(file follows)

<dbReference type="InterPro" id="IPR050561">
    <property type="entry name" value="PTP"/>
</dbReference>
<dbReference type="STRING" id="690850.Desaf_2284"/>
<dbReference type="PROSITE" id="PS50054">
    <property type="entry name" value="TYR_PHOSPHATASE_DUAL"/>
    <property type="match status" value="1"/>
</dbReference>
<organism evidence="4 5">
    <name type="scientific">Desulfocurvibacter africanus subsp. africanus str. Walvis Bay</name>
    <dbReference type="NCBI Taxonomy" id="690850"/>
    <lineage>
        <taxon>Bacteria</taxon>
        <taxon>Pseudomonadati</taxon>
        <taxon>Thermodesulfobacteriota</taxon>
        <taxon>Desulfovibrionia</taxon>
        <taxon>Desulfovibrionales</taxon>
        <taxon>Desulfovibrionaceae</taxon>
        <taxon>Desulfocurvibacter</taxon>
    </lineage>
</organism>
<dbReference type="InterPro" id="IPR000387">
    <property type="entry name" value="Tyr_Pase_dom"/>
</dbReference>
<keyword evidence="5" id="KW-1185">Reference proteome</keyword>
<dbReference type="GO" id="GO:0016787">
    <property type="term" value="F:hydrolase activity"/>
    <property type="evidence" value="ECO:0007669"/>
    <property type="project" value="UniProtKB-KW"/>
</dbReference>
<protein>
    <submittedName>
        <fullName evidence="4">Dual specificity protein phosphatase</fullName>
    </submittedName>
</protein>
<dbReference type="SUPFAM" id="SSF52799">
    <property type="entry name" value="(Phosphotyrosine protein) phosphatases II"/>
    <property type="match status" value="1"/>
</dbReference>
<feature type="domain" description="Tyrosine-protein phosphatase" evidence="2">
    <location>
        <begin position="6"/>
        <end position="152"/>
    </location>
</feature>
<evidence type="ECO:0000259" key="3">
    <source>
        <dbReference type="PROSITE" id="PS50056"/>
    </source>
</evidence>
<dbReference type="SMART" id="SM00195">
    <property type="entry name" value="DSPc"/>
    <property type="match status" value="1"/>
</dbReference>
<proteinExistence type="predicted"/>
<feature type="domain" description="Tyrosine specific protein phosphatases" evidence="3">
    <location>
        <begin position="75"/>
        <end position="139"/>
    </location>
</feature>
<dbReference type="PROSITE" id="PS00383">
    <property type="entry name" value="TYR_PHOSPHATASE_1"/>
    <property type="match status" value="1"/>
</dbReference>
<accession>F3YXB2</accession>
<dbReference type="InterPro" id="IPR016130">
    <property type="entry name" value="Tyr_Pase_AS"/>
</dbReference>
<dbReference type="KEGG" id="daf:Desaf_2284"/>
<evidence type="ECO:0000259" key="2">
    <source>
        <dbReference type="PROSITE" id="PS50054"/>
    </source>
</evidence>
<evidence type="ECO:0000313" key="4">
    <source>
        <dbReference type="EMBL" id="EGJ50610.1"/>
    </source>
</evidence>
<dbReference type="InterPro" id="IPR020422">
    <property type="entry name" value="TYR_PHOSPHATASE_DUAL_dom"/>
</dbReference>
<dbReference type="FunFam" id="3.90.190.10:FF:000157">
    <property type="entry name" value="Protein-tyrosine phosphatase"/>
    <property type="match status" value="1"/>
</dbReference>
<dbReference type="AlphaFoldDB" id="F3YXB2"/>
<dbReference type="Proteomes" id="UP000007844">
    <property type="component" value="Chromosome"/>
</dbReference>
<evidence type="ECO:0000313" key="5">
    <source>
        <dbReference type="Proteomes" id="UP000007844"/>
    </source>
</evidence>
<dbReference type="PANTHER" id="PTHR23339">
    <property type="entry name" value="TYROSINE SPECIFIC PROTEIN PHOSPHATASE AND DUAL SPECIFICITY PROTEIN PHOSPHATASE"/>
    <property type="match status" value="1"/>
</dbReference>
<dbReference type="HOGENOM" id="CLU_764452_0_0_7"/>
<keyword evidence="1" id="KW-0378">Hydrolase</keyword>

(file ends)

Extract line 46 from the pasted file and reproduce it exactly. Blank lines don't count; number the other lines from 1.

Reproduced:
<evidence type="ECO:0000259" key="3">